Before We Move Forward, a Look Back at 2020

2020.

Whew.

Am I the only one who really struggles to even come up with words to adequately describe the challenge, the horror, and the disruption this year has presented to us? I look back at pictures and posts from this time last year and I’m almost stunned by our collective naivete. How did we not know what was coming? How could we possibly believe that 2020 was going to be OUR year – our “perfect vision” come true?

And yet, we know that when we are challenged the most, we grow. This was not a sweeping year of achievements for me – or my family. In the workplace, our goal was mostly to remain steady, remaining thankful for work when so many struggled terribly. The only certificates we received were ironic ones that I printed on our home printer. But through growth, we did achieve.

Here are the biggest things we learned (or, in several cases, relearned) this year:

  1. We can’t control our circumstances, but we can control how we react to them. For the most part, I am reasonably proud of how we handled ourselves this year. We definitely had our days of staring blankly at the wall or the TV screen or social media, in shock about how quickly our lives were derailed. That’s a natural response to trauma and there is no shame in that. But after the shock, we did a good job of analyzing the situation and agreeing as a family about what was important and how we believed we should conduct ourselves. We were (mostly) kind to each other, and that may be our greatest achievement this year.
  2. We don’t need consumeristic distractions as much as we sometimes believe we do. Before the pandemic, I often felt “busy” on the weekend. Much of this busyness was because I was swinging into stores to check for sales and new items. The pandemic highlighted some of these bad habits and helped me to correct them (again).
  3. Taking the time to assess what we are doing is essential – even if we think everything is OK on the surface. The pandemic and resulting school closures in the spring helped our family to realize that, as happy as our teenagers seemed on the surface, traditional school was not working for them as well as we thought. Both expressed a desire to accelerate their high school education and to continue learning online. This was a dramatic shift for us, and it meant saying goodbye to things like two years of high school soccer and three years of high school band. But in listening to our kids and adjusting, we are realizing that they are even happier and more “themselves” than they were before. While this does not work for everyone, it works for us – and has allowed our daughter to finish high school 1.5 years early. One of our greatest joys of 2021 will be seeing her start college.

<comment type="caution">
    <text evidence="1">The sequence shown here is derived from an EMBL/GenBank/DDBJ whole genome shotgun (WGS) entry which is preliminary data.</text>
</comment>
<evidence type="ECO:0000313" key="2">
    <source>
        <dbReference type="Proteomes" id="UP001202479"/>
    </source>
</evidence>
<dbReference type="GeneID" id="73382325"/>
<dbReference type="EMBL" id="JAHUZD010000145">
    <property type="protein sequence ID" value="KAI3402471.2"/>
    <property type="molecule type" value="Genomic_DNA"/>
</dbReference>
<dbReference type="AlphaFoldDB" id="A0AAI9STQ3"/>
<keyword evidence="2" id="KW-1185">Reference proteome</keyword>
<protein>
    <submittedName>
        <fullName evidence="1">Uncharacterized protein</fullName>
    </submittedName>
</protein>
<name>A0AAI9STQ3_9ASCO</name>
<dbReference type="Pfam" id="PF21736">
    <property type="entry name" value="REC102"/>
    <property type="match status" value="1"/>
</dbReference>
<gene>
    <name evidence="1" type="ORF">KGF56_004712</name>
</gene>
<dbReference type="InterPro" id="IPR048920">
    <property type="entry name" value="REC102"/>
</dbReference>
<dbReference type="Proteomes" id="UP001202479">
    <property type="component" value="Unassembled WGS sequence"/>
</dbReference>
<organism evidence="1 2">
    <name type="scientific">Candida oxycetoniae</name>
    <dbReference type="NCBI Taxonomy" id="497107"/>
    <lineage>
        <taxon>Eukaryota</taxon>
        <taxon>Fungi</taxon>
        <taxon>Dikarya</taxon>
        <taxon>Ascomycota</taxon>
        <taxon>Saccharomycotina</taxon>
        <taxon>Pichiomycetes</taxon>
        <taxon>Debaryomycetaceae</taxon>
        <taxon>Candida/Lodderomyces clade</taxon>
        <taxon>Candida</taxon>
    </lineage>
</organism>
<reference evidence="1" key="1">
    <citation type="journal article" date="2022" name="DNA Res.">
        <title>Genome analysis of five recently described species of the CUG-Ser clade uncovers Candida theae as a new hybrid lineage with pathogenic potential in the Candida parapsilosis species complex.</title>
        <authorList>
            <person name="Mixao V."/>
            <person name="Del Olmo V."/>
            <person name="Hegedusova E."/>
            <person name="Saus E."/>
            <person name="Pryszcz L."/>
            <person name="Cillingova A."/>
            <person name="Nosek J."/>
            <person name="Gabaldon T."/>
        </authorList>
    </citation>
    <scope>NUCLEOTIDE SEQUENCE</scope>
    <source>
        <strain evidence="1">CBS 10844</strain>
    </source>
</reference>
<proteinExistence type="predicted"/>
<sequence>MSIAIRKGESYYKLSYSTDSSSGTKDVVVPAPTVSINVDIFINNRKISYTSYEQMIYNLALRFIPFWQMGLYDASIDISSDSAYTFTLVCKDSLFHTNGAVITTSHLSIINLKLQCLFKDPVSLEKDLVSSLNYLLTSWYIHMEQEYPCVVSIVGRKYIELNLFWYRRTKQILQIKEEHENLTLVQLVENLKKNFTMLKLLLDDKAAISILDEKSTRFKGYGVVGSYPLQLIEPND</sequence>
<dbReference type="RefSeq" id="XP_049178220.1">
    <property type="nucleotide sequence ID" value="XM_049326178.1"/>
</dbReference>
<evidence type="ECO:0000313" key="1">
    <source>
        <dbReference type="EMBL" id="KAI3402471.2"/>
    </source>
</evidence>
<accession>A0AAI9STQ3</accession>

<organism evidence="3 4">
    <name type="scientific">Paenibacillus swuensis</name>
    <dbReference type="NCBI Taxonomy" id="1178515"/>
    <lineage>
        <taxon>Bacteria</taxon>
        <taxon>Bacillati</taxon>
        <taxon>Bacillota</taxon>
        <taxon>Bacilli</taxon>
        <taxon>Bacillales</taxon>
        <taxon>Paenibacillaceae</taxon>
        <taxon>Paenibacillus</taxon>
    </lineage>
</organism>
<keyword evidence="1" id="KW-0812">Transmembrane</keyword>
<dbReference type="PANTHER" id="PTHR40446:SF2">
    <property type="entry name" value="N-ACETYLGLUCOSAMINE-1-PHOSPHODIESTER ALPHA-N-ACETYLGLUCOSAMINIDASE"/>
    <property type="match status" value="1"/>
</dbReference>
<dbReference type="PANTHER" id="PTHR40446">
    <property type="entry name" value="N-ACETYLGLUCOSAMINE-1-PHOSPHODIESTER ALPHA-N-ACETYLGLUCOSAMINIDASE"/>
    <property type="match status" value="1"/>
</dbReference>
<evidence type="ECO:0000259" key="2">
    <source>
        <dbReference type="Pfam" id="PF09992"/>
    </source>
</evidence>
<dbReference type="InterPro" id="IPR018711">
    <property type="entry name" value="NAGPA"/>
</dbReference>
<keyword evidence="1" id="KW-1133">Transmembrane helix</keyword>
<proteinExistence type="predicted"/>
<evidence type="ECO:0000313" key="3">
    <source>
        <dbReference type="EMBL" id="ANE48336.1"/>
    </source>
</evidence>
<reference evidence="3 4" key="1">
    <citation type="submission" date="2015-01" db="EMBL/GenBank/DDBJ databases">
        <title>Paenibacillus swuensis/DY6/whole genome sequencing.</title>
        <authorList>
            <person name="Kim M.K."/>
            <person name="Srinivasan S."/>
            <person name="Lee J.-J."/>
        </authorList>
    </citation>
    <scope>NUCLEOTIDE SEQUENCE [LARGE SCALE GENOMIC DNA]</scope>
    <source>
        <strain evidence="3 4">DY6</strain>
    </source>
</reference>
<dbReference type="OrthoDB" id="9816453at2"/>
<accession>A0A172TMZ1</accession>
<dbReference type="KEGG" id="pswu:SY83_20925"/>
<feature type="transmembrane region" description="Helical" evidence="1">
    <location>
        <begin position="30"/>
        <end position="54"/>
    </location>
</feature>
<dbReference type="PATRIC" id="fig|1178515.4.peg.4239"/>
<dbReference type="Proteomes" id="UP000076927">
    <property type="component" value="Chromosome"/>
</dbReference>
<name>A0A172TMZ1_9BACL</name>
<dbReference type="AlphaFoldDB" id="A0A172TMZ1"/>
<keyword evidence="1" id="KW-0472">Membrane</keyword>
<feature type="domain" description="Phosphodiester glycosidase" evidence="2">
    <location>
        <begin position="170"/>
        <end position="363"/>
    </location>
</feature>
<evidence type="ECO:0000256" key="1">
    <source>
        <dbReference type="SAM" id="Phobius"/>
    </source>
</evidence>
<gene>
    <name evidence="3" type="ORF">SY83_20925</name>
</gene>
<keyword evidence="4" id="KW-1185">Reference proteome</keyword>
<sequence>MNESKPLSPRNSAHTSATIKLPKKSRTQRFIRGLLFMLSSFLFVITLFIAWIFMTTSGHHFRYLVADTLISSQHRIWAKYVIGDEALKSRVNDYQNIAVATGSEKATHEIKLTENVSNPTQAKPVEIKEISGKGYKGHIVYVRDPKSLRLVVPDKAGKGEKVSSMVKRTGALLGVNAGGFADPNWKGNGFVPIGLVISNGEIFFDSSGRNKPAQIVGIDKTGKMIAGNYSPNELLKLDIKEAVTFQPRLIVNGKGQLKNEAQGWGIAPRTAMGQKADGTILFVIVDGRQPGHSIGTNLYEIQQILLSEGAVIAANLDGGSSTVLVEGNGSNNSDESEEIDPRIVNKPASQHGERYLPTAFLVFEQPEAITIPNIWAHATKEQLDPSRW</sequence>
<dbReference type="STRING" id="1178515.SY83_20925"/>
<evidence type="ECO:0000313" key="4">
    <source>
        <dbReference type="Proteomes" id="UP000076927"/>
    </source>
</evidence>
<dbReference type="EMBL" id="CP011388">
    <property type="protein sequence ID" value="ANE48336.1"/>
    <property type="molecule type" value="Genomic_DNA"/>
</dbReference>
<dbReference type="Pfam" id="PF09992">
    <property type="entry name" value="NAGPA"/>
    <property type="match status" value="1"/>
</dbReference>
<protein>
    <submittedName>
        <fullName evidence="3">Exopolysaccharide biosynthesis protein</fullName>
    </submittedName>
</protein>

4. Helping those most in need is always the best way forward. Because we had more time to talk as a family and were less distracted by things like consumerism, we were able to ramp up our efforts with our family effort to support people who are homeless or living in extreme poverty. We held several canned food drives, taking carloads of food to MADCAAP, an organization in Madison County that helps provide food and other supports to people who need it. We ramped up our efforts to distribute pizza, toiletries, sleeping bags and other items to people who are homeless. Somewhere along the way, people in our neighborhood and beyond started sending us items to use in our various efforts. This has been one of our greatest joys this year, and we are committed to continuing to honor this commitment in new ways in the coming year.
  5. Focusing on what we can give instead of get in relationships sustains us. At the start of 2020, I was feeling isolated – a little emotionally hollowed out, really. Since moving back to my home state five years ago, some relationships here have admittedly disappointed me. (This is a common experience, it seems.) This year – both before and during the pandemic – I focused on being open to connecting with others, asking, “What do they need and how can I be there for them?” I stopped worrying so much about recriprocation and also focused more on making new relationships, with zero expectations attached. In doing that, I have cultivated several new friendships that have sustained me this year. I am in a very different place now and feel more connected to my home state than ever – even with the social limitations of the pandemic.

What did you learn in 2020? How did the year change you? What lessons will you take with you into the new year?

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